Jade’s cheerful toddler smile shines out from between two bright red cheeks. Last weekend, a fellow we met glanced down at her and asked, “Oh, is she teething? Our kids always looked like that when they were teething.” I wanted to say she’s almost 3 so she’s not teething, but I just smiled and answered, “No, she has eczema.”
It’s taken us almost two years to reach that conclusion. The rash on her cheeks first appeared when we went back to Alberta for her first Christmas. She was 9 months old at the time, and I thought maybe the switch from wet coastal weather to dry prairie weather caused the sudden reaction in her skin. However, when we returned to BC, the rash didn’t clear up, so I blamed dairy.
Jade was just beginning to eat solids then, picking food from our plates as it interested her. For Christmas, everyone made mashed potatoes and that was one of the easiest things to feed a 9-month-old baby. Of course, the mashed potatoes were also full of butter and milk. I didn’t introduce dairy to the other girls until they were past 1 year, so I thought maybe Jade’s system just couldn’t handle it yet.
I tried to eliminate dairy from our diet, but it seemed once she’d started it, I couldn’t stop it. Her older sisters had cheese or yogurt and she got some. And because I was nursing, I also needed to stop eating it myself. I’d go to Starbucks, order a latte, and drink half of it before remembering that I should’ve gotten soy. So Jade kept eating dairy, and her rash, while it sometimes seemed to get a bit better, never totally went away.
Finally, in the spring, I took her to see our doctor. She diagnosed a secondary infection and prescribed antibiotics and hydrocortisone cream to clear up the rash. Eczema was mentioned at the time, but our doctor didn’t seem to think it was that. She referred us to an allergist. However, it took several months to get in to see the allergist. By the time we got there, Jade’s cheeks were clean and smooth as they were supposed to be. She didn’t react at all to the allergy tests (not even a cry for the pricks!) and the allergy doctor told us, “Well, I’m sorry she’s healthy, because I can’t help you.”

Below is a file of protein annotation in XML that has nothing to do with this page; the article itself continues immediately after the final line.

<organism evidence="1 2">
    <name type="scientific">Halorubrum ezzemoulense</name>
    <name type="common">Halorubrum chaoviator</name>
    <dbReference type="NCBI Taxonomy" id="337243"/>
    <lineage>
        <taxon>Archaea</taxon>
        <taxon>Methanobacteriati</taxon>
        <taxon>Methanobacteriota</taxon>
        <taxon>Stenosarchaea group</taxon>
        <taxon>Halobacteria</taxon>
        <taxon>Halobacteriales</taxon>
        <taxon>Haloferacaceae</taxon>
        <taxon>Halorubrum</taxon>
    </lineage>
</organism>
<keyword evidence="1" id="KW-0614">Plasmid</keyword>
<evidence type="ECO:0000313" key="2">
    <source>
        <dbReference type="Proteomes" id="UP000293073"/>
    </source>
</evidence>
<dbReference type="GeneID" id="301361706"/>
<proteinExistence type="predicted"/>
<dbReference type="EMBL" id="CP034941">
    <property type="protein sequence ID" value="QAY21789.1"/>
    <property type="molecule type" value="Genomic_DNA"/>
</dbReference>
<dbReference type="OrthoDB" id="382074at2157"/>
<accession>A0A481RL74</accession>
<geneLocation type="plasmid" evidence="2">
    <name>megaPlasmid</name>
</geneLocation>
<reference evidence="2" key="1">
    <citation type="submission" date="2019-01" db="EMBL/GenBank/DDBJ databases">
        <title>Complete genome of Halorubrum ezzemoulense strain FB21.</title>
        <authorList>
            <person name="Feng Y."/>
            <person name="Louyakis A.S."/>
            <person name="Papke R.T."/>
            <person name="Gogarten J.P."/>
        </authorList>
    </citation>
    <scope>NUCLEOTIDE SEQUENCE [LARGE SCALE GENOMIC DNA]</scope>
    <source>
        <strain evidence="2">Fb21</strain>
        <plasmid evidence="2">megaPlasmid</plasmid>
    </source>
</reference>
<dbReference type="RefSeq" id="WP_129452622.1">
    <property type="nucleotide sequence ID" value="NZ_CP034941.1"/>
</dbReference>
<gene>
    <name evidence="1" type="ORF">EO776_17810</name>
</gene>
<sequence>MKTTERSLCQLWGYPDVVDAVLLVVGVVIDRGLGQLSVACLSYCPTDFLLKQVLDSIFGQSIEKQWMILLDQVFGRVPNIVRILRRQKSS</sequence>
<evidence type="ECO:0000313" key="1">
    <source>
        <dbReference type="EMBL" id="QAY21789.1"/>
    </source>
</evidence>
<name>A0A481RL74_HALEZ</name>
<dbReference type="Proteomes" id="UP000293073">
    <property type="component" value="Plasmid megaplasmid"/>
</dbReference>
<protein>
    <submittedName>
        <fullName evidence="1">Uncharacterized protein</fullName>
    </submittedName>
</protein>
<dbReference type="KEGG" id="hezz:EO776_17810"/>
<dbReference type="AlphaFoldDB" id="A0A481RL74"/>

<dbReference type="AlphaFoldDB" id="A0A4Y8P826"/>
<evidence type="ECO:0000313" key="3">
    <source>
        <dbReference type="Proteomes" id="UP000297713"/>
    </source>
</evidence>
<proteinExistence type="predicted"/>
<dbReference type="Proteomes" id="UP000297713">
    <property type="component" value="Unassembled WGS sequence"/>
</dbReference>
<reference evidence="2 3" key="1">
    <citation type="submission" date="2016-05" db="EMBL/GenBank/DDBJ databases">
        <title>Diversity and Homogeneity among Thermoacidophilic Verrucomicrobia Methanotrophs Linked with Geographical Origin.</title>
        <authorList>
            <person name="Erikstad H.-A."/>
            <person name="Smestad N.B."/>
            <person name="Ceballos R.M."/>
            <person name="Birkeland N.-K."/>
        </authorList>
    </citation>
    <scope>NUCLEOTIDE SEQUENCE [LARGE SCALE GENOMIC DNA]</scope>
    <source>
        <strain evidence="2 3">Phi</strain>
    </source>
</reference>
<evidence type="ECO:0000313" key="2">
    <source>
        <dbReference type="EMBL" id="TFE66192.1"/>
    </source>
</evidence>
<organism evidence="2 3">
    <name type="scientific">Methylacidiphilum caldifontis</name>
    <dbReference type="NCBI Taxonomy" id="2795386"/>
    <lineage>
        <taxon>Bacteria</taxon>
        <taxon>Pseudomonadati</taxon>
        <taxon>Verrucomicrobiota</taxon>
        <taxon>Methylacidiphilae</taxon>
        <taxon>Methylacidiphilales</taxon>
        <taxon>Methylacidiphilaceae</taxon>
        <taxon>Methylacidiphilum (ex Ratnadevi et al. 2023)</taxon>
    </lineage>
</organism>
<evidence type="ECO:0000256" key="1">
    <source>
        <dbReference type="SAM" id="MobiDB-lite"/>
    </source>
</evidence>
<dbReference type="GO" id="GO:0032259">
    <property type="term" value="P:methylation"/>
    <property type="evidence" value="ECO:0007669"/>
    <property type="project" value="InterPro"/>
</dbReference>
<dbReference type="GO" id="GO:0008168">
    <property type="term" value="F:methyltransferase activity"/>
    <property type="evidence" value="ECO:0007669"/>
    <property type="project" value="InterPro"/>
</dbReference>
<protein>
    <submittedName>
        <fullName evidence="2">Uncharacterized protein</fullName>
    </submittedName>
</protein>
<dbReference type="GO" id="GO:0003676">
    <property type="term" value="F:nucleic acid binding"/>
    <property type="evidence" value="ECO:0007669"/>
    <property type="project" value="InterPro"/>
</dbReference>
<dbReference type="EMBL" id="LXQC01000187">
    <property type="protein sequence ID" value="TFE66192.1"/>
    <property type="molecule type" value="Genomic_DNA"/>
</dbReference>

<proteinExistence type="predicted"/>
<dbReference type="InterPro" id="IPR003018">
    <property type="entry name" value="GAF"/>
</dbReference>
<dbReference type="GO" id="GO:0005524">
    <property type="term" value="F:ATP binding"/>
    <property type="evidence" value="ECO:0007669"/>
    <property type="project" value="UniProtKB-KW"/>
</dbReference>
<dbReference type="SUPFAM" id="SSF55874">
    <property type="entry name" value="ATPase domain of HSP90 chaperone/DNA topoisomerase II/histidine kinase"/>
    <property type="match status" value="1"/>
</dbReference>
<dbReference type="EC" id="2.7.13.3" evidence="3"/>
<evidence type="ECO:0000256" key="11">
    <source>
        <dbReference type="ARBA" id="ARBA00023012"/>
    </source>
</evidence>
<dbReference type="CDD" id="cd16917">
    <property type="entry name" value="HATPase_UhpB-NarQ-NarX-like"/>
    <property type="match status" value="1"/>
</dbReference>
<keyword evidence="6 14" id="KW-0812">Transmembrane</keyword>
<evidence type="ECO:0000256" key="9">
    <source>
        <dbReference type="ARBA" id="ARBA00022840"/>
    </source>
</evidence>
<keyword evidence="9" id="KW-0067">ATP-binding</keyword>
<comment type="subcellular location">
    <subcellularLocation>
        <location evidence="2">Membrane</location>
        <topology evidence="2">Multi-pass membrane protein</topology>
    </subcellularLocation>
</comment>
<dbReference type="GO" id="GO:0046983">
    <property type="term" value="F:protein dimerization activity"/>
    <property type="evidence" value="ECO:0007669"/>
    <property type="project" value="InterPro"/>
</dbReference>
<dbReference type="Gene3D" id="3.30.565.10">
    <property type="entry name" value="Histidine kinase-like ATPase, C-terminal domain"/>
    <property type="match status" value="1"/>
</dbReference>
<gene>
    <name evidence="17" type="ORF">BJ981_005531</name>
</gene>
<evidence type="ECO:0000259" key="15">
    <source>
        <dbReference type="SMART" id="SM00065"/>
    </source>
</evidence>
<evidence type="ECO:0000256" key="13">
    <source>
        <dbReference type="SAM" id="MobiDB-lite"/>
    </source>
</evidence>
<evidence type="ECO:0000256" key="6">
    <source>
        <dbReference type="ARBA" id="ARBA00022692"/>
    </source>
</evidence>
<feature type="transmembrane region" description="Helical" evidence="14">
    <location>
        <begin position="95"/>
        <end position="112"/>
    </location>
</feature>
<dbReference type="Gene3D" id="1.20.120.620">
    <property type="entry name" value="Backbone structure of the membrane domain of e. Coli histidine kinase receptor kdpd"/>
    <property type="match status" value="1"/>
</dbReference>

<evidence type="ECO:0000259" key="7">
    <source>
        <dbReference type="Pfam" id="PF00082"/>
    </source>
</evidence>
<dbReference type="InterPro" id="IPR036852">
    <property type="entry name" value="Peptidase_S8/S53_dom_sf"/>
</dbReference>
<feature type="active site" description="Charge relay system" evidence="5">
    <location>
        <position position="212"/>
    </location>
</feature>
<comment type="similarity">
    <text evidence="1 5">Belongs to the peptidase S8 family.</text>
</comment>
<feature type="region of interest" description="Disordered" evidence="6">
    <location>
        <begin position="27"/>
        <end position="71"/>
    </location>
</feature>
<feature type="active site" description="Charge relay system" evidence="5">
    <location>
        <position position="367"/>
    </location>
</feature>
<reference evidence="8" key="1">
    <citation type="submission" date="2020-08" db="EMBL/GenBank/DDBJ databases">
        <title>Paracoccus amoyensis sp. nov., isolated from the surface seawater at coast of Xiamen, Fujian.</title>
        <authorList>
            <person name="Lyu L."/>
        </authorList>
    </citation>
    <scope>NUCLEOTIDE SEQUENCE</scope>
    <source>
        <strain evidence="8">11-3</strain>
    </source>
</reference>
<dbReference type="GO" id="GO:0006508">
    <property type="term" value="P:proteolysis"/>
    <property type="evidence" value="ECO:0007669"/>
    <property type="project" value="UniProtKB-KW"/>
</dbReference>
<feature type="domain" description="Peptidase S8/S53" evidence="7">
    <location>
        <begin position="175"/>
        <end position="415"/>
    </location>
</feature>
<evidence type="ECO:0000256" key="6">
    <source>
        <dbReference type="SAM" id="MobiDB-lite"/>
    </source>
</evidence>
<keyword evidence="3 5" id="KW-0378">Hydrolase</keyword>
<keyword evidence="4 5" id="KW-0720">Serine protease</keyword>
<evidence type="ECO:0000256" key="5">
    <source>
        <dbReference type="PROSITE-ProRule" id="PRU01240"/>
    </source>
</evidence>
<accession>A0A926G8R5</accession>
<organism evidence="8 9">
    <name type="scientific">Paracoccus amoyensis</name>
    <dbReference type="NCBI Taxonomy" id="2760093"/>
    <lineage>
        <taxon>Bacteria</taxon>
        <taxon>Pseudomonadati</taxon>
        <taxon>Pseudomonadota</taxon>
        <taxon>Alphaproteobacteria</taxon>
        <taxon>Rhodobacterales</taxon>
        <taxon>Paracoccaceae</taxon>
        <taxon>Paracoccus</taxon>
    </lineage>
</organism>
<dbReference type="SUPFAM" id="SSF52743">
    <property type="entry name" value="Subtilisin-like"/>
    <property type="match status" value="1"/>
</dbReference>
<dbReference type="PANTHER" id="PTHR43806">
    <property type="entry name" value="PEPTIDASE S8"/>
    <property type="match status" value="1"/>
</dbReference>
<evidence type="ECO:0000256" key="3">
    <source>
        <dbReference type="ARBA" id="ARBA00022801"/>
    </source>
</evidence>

All that summer, Jade’s skin was fine. That winter, she had dry skin again, but I was able to treat it by doing a daily lotion routine. Every night before putting Jade to bed, I slathered her arms, legs and torso with lotion. When summer came, I started to get lazy with Jade’s skincare routine, but it didn’t seem to matter. We stopped doing the lotion and her skin was fine.
Then winter hit again. Jade began scratching her arms, sometimes making them bleed, which looked terrible (even if it was a small scratch). Then she began scratching her bum and developed what I thought was a bad diaper rash. I switched from cloth diapers to disposable diapers and back again, tried different creams, but the diaper rash continued. Finally, I went cold turkey with the diapers and decided we’d toilet train. That resulted in great frustration for both of us for about a week, before Lily got involved with the potty training.
Now I had a potty trained toddler, but her skin was still terrible—and the rash was back on her cheeks. So we made the trek across the city to see our doctor. She again diagnosed a secondary infection (because of Jade scratching the rash) and referred us to a pediatrician. The oral and topical antibiotics cleared up Jade’s skin except for her cheeks.
We were able to see the pediatrician within two weeks. She carefully checked over Jade’s skin and listened to my recital of Jade’s problems. I remember, just a few days after Jade’s birth, asking my midwife about the dry skin on Jade’s hands. I hadn’t noticed that with my older two girls when they were born. My midwife suggested using whatever lotion I used for myself. So Jade has had dry skin from birth. The pediatrician said it was eczema.
With that diagnosis, I felt a great deal of relief. While I’m not happy she has eczema, at least I now know what I’m dealing with. Trying to treat her rashes and scratching and other skin problems had been frustrating when I didn’t know what it was or what was causing it. Knowing that it is all related to eczema gives me something to research, something to fight.
Having the diagnosis also makes me wonder why we didn’t figure it out sooner. However, Jade’s eczema doesn’t look like the eczema that my friend’s daughters have. Since it cleared up in the summer, I’d forget about it. Eczema is also usually considered genetic, and I didn’t think anyone in our family had it. I’ve since realized that we do have family members who have skin problems.
My past few months have been spent researching eczema and trying to find out what causes Jade’s skin to flare up. This is just the start of her diagnosis and our attempts to treat it, so I’ll be sharing more about it as we learn more.
Do you or your child suffer from eczema or dry skin? What has helped you to diagnose the problem and treat it?